Clear Confident Leader Weekly Observer, Issue #20
From the Greenbelt of Boise, Idaho, Snow falling
The only person who likes change is a wet baby. – Roy Z-M Blitzer
The only constant in the universe is change. Nothing stays the same for a day, an hour, or even a second … Change is life, and the ability to change is the essential element of growth. The freedom founded upon the realization and acceptance of this truth, that nothing stays the same, is the source of the power of true creativity. – Mitsugi Saotome
Embracing change is consciously choosing our future. – Thomas Crum
It is normal to find ourselves resisting change. Unconsciously we can perceive change as a loss, threat or fear of the unknown, triggering our conditioned tendencies of fight, flight, freeze or appease.
When we react in the moment with our conditioned tendencies, we hold our breath, tense up, lose our footing, narrow the focus of our attention on the point of contact, and shut down our consideration of creative choices. Our impulse is to make something happen to return us to our previous state and situation.
We can become intent on regaining what was lost. Our emotional responses and the narrative story in our heads develop into a mindset that judges change harshly, locking us into positions of resistance. We develop habits, automated routines for responding to cues that trigger us, to react to changes without consciously being aware of what’s happening.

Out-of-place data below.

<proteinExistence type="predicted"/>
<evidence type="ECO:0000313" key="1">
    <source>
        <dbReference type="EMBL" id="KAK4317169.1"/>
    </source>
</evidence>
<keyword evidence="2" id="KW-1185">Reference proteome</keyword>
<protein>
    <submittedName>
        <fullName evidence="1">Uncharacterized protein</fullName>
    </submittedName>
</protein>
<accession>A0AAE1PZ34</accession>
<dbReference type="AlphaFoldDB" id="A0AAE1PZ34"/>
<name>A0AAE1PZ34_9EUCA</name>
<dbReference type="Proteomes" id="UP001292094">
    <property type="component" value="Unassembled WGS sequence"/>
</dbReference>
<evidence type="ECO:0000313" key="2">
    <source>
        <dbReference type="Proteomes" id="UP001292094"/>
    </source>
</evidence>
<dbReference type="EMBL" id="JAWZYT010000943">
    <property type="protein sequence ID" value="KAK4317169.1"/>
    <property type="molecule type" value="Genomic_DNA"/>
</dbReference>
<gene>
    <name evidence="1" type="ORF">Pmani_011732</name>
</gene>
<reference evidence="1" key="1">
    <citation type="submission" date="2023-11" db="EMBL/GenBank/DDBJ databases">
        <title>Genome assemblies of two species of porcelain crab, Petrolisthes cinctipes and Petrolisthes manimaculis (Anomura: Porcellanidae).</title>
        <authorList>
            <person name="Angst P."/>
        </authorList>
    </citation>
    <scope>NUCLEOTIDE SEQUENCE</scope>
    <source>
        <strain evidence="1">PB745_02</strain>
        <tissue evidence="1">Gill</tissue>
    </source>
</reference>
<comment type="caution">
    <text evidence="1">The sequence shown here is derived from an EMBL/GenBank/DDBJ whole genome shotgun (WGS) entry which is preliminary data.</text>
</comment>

The problem is when we fall into a state of reacting, we lose our capacity to grow and create. As Mitsugi Saotome observed, “change is life, and the ability to change is the essential element of growth.”
It is easy to think the problem is with other people, processes or systems, and spend our time attempting to manage and control them vs. exploring how we can change and grow to lead creatively. A first step is to observe how we react to change.
- The last time you slipped on some ice or a wet surface, how did you react?
- When a family member suggests a change to your plans, how do you react?
- When a change at work affects you, how do you react?
- When a change in your community affects you, how do you react?
- How are you reacting to the recent election outcome?
Fortunately, we have the capacity to respond to change creatively inherent within us. Neuroplasticity enables the neurons in our body to adjust our responses to new situations and changes in our environment throughout our lives. We can change the story narrative in our heads, adjust our mindsets, and replace old habits that no longer serve us effectively with new habits that do.
Our opportunity is to embrace change and consciously choose our future. By embracing change, and learning to dance with life as it comes at us, we open the door to responding creatively.
What helps you embrace change and lead creatively?
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